Thursday, August 3, 2017

THE DEVIL'S BACKBONE (2001) (Umbrella Entertainment Blu-ray Review)

THE DEVIL'S BACKBONE (2001)

Label: Umbrella Entertainment

Region: Region-FREE
Rating: MA 15+
Duration: 108 Minutes 
Audio: Spanish DTS-HD MA Surround 5.1 with Optional English Subtitles 
Video: 1080p HD Widescreen (1.85:1) 
Director: Guillermo del Toro
Cast: Eduardo Noriega, Federico Luppi, Marisa Paredes, Fernando Tielve, Irene Visedo, Junio Valverde, Íñigo Garcés

Set in 1939 in Spain during the final days of the Spanish Civil War, a ten-year old boy named Carlos (Fernando Tielve) is brought to a rural orphanage after his freedom-fighting father is killed, the orphanage is run by headmistress Carmen (Marisa Paredes) and Dr. Casares (Federico Luppi), both sympathizers for the freedom-fighting Republican cause. They are assisted by a groundskeeper named Jacinto (Eduardo Noriega) and his girlfriend Conchita (Irene Visedo) who is a teacher. 
  
One of the first sights to really grab your attention about this orphanage is an enormous bomb sticking out of the center of the courtyard, it's quite a sight, it having fallen from the sky one night, but it did not detonate, it has since been diffused, but the ominous bomb remains. The same night the bomb fell a young boy named Santi (Junio Valverde) disappeared from the orphanage, and his ghost is said to haunt the orphanage, known as "he who sighs", a tale that intrigues new arrival Carlos.

Carlos is at first bullied by an older boy named Jaime (Íñigo Garcés) who pesters him, stealing his prized comics, and making his life at the orphanage a Hell, but after Carlos saves his life the two become fast friends. As the story unfolds Carlos becomes more obsessed with the mystery of what happened to Santi and his apparent haunting of the orphanage, though he only seems to appear to Carlos. The ghost is quite a chilling vision with porcelain white skin, his skull cracked like porcelain with a plume of blood rising from his head and floating into the sky. His skin is almost translucent at times, in the moonlight you can see his skeletal frame show through the seemingly paper thin skin, there are a lot of nice touches about the design of the ghost, including oxidation on his face from tears streaming down his face. Santi's ghost threatens young Carlos that "many of you will die", which proves to be less a threat and more of a cryptic warning, and one that ominously comes to be.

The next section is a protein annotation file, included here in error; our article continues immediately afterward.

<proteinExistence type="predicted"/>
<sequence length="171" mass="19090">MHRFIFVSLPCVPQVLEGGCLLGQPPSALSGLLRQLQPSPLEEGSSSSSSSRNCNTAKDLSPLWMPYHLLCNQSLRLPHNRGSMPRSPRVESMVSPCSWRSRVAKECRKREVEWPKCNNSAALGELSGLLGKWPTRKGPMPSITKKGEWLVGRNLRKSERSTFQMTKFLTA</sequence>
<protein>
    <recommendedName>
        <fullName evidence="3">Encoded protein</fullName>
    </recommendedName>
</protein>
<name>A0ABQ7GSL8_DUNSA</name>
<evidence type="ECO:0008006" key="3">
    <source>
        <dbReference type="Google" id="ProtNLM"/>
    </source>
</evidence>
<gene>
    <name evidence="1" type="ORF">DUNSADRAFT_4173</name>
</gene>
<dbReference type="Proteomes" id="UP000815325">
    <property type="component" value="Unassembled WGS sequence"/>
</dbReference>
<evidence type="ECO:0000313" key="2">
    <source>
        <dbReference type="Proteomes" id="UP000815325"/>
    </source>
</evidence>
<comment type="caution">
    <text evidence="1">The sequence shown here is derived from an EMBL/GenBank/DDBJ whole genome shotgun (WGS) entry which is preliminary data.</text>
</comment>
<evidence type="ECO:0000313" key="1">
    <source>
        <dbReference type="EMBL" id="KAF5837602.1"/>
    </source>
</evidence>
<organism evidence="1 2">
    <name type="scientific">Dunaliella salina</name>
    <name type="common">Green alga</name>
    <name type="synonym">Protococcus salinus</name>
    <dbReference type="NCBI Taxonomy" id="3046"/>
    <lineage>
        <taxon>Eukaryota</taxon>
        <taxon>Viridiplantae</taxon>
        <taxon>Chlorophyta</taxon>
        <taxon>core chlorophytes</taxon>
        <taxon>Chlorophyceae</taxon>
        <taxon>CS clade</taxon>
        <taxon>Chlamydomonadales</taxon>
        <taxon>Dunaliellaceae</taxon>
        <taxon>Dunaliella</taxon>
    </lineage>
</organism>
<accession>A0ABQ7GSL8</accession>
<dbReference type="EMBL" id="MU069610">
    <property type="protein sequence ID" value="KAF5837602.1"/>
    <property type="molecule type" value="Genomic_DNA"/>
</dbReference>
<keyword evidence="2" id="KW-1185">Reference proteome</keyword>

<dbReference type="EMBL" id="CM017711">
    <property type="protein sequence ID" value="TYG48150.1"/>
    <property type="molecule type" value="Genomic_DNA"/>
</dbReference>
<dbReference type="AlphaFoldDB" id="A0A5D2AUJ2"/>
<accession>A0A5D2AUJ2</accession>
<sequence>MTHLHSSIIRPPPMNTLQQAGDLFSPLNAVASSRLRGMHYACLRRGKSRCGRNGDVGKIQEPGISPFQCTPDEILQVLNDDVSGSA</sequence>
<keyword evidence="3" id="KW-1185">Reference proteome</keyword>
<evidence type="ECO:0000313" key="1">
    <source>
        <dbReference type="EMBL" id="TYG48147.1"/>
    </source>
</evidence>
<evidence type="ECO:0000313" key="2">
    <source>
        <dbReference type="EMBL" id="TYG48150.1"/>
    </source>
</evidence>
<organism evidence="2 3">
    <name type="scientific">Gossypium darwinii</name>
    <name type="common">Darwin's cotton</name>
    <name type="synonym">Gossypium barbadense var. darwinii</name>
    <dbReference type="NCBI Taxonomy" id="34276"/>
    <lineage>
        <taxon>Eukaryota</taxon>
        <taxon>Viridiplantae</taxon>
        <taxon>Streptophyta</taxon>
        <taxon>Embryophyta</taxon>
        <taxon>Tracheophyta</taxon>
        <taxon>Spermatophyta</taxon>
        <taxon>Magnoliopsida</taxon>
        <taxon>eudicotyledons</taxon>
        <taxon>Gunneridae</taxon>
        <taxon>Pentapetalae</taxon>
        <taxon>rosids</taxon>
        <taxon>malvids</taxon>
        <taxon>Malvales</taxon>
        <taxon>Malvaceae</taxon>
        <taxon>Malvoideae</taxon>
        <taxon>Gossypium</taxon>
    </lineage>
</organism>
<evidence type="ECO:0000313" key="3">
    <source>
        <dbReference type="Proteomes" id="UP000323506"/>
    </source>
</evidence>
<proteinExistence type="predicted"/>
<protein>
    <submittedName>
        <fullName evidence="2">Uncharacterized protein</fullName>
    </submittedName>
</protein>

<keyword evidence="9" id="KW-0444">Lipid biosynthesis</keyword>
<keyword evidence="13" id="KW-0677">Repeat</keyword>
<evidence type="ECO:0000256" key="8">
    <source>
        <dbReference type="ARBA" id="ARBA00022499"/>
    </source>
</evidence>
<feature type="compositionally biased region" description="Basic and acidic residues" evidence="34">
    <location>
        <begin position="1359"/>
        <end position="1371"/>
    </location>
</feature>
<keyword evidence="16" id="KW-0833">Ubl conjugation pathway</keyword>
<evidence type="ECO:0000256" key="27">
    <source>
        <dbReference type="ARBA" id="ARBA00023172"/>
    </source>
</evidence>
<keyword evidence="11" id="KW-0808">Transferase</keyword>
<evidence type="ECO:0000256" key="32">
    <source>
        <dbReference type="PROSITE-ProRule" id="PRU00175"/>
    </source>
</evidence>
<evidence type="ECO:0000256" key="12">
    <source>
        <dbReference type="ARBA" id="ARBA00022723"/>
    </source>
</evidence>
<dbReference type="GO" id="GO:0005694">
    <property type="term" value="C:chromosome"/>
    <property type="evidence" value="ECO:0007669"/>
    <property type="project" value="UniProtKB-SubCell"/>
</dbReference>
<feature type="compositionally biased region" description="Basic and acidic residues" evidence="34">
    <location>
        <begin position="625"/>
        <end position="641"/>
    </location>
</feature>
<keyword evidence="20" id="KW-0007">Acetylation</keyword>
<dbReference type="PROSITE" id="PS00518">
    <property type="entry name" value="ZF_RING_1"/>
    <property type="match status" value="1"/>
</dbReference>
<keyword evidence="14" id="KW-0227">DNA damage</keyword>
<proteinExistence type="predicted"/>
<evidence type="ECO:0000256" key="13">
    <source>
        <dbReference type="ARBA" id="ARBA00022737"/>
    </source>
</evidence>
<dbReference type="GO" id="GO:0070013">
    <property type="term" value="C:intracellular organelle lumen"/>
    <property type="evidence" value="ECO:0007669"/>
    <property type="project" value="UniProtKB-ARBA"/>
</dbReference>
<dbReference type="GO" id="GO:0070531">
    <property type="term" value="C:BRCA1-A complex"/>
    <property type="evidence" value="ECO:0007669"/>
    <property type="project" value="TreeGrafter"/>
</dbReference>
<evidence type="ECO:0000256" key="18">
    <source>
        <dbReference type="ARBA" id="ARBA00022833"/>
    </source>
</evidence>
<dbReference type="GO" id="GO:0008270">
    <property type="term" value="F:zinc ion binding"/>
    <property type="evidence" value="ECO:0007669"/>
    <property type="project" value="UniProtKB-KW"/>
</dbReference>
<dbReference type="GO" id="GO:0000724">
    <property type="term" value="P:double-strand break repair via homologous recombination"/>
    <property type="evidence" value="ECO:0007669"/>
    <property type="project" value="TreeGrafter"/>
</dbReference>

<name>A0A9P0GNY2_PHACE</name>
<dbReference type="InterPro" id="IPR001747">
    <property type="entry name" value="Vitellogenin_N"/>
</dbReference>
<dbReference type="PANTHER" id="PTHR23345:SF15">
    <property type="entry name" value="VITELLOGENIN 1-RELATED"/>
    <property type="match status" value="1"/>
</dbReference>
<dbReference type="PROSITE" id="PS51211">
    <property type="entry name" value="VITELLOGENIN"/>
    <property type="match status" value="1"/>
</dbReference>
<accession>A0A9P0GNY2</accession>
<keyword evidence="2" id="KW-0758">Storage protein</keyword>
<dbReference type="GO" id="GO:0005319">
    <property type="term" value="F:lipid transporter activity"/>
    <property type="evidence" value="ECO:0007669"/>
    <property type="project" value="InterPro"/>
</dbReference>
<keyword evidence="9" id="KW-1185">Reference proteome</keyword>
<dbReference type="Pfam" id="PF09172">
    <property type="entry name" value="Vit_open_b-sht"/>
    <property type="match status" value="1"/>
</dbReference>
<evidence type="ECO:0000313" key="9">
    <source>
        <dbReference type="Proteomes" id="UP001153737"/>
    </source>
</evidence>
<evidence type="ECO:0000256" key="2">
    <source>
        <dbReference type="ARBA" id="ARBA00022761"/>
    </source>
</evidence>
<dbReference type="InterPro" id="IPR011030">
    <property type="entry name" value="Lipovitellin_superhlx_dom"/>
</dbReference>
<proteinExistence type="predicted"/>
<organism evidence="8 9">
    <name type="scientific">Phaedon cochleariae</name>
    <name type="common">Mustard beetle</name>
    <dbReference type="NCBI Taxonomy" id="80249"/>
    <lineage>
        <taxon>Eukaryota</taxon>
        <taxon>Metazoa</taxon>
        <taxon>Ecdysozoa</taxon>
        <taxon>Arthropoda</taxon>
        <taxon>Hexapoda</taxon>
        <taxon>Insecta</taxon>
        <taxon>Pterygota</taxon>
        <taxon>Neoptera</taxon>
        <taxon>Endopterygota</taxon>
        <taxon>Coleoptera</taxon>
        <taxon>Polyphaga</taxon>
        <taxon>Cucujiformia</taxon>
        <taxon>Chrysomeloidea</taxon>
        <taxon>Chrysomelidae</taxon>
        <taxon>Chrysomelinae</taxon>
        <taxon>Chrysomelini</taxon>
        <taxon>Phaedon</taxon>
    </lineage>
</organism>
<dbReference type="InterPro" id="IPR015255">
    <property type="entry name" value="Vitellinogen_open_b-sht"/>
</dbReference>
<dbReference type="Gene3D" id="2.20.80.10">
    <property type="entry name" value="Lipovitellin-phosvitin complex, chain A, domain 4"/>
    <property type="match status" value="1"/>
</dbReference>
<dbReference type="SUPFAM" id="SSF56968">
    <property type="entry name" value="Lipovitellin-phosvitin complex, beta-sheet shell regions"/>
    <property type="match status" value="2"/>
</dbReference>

The movie is visually impressive, the orphanage has some unique architecture that makes for a compelling watch just on a visual level with strange, underground areas that prove vital to the story, the film is well lit and shot with some nice color coding, a trademark of del Toro's, something he cribbed from Italian Gothic master Mario Bava (A Bay of Blood). 

Also adding to the depth of the film are some truly wonderful performances from the entire cast, young Fernando Tielve has a depth beyond his years, while Federico Luppi and Carmen Marisa Paredes as the older duo running the school are nuanced with a lot of depth, she with her own lustful secrets, and he with a longing for the other that has gone on for years unrecognized, he's also battling impotence which perhaps prevents him from making his love known. Then there's the groundskeeper Jacinto, a mean-spirited man with his eye on some gold bars that Carmen has hidden away, money that was once to back the now fading Republican cause. Jacinto plays large into the tragic finale of the movie, his greed proving to be the undoing for nearly everyone at the orphanage, he is the nastiest character in the movie.